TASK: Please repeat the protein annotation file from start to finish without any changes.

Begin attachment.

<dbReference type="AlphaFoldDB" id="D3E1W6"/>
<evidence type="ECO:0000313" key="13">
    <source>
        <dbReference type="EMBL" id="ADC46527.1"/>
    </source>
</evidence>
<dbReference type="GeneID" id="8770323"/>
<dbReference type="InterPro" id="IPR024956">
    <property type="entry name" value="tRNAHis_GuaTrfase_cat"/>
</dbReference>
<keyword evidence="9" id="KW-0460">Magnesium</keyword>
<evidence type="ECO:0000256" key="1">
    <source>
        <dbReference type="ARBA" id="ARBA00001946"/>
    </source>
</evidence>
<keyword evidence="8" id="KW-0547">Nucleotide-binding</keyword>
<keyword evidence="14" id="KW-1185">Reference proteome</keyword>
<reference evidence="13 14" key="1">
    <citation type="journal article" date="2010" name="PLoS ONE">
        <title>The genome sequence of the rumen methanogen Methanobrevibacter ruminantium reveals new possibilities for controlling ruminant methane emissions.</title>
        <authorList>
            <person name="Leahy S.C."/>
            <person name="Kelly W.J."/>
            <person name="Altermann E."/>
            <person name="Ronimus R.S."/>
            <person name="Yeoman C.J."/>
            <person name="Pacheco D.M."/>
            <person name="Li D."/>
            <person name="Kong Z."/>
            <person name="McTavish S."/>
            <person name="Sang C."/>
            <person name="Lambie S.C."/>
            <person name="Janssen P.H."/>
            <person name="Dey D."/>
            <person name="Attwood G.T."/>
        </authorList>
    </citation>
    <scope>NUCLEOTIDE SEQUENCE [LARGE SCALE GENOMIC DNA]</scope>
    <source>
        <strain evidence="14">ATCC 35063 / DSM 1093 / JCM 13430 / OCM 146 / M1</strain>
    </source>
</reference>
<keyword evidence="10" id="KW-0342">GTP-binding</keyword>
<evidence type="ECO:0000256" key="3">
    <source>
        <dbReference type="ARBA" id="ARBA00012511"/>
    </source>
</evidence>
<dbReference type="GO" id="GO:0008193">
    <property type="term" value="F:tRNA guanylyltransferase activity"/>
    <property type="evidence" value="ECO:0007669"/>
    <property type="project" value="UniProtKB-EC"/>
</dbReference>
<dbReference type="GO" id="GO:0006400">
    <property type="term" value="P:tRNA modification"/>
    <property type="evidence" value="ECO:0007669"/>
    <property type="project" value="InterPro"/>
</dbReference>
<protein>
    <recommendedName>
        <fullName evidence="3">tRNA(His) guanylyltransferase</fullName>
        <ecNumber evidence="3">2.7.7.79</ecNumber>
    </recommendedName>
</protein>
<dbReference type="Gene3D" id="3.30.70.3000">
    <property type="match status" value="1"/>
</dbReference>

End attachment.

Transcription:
<dbReference type="AlphaFoldDB" id="D3E1W6"/>
<evidence type="ECO:0000313" key="13">
    <source>
        <dbReference type="EMBL" id="ADC46527.1"/>
    </source>
</evidence>
<dbReference type="GeneID" id="8770323"/>
<dbReference type="InterPro" id="IPR024956">
    <property type="entry name" value="tRNAHis_GuaTrfase_cat"/>
</dbReference>
<keyword evidence="9" id="KW-0460">Magnesium</keyword>
<evidence type="ECO:0000256" key="1">
    <source>
        <dbReference type="ARBA" id="ARBA00001946"/>
    </source>
</evidence>
<keyword evidence="8" id="KW-0547">Nucleotide-binding</keyword>
<keyword evidence="14" id="KW-1185">Reference proteome</keyword>
<reference evidence="13 14" key="1">
    <citation type="journal article" date="2010" name="PLoS ONE">
        <title>The genome sequence of the rumen methanogen Methanobrevibacter ruminantium reveals new possibilities for controlling ruminant methane emissions.</title>
        <authorList>
            <person name="Leahy S.C."/>
            <person name="Kelly W.J."/>
            <person name="Altermann E."/>
            <person name="Ronimus R.S."/>
            <person name="Yeoman C.J."/>
            <person name="Pacheco D.M."/>
            <person name="Li D."/>
            <person name="Kong Z."/>
            <person name="McTavish S."/>
            <person name="Sang C."/>
            <person name="Lambie S.C."/>
            <person name="Janssen P.H."/>
            <person name="Dey D."/>
            <person name="Attwood G.T."/>
        </authorList>
    </citation>
    <scope>NUCLEOTIDE SEQUENCE [LARGE SCALE GENOMIC DNA]</scope>
    <source>
        <strain evidence="14">ATCC 35063 / DSM 1093 / JCM 13430 / OCM 146 / M1</strain>
    </source>
</reference>
<keyword evidence="10" id="KW-0342">GTP-binding</keyword>
<evidence type="ECO:0000256" key="3">
    <source>
        <dbReference type="ARBA" id="ARBA00012511"/>
    </source>
</evidence>
<dbReference type="GO" id="GO:0008193">
    <property type="term" value="F:tRNA guanylyltransferase activity"/>
    <property type="evidence" value="ECO:0007669"/>
    <property type="project" value="UniProtKB-EC"/>
</dbReference>
<dbReference type="GO" id="GO:0006400">
    <property type="term" value="P:tRNA modification"/>
    <property type="evidence" value="ECO:0007669"/>
    <property type="project" value="InterPro"/>
</dbReference>
<protein>
    <recommendedName>
        <fullName evidence="3">tRNA(His) guanylyltransferase</fullName>
        <ecNumber evidence="3">2.7.7.79</ecNumber>
    </recommendedName>
</protein>
<dbReference type="Gene3D" id="3.30.70.3000">
    <property type="match status" value="1"/>
</dbReference>